Glossary - B
Term used on the London Stock Exchange to describe a purchase or sale. Unlike the normal usage of the term, it does not imply that the transaction took place at a special or discounted price. Also known as a transaction, deal or trade.
Knock-in options are activated when the preset barrier price is reached, after which it has the characteristics of a standard option. Knock-out options are extinguished when the barrier price is reached.
Both types of barrier option can be classified as up and in or up and out, which are activated or deactivated by upward movements through the barrier price, and down and in or down and out, which are activated or deactivated by downward movements through the barrier price.
Basis is divided into carry basis and value or excess basis. Carry basis is the theoretical price of the future, minus the spot price of the underlying asset, and is equal to the net cost of carry. Value or excess basis is the difference between the theoretical price of the future and its market price.
The extent to which valuations for derivatives securities do not accurately reflect valuations for the underlying securities on which they are based. Sometimes exploited by investors engaging in arbitrage.
An arbitrage position typically comprising a long cash position together with a short position in its respective futures contract, whereby the cash price plus the cost of carry of the underlying position is lower than the futures price.
Arbitrageurs will therefore buy cash and carry to the futures date for delivery into the futures contract. It is assumed that the cash position is financed in the overnight repo market. Buying the basis is to buy cash bonds and sell futures, and selling the basis is to sell cash bonds and buy futures.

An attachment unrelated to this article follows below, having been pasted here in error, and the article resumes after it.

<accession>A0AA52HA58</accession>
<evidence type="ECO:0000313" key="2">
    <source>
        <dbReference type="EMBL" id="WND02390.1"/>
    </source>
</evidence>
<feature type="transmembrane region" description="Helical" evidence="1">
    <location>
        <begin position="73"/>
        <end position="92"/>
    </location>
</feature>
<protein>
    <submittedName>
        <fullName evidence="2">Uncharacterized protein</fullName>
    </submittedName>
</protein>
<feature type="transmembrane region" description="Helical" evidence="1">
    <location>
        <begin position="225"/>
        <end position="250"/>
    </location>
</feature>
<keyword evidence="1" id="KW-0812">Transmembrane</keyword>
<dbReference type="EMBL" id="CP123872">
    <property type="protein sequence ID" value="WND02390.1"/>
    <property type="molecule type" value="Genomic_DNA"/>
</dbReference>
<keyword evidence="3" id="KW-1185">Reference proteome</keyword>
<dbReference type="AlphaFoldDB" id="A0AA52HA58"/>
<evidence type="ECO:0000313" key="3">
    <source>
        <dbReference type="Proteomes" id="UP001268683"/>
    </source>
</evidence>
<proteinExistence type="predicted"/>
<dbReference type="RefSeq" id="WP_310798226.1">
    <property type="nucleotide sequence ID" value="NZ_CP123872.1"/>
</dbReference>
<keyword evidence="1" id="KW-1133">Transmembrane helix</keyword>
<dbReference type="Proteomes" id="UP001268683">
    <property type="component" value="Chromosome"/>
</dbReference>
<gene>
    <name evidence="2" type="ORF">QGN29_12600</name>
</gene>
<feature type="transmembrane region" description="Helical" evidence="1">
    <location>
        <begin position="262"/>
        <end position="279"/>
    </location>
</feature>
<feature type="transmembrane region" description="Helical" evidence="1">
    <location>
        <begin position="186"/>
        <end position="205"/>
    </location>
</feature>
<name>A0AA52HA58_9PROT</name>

See rainbow option
A structure whereby the swap is not against one reference obligation or reference entity but a number or basket of obligations or entities. There is a payout under the swap if any of the reference obligations or entities defaults.
Bonds not registered on the books of the issuer. Bearer bonds can be in physical form, with holders receiving interest payments by detaching coupons from the bond certificates and delivering them to the paying agent.
A measure of the sensitivity of a security relative to the market. The returns on a security with a beta of one will move in line with the market. If the beta is greater than one, the security will exaggerate market returns. If it is less than one, security and market returns will move in opposite directions. Betas are additives, meaning that the beta of a portfolio is the weighted average of all the individual betas in a portfolio.
Binary accrual swap
See accrual swap
Binary options have discontinuous payoff profile. The holder of a European binary call option pays the holder nothing if the asset price ends up below the strike price at maturity and a fixed amount if it ends up above. Sometimes referred to as a cash or nothing call.
A methodology employed in some option pricing models that assumes that the price of the underlying can either rise or fall by a certain amount at each predetermined interval until expiry.
Binomial option tree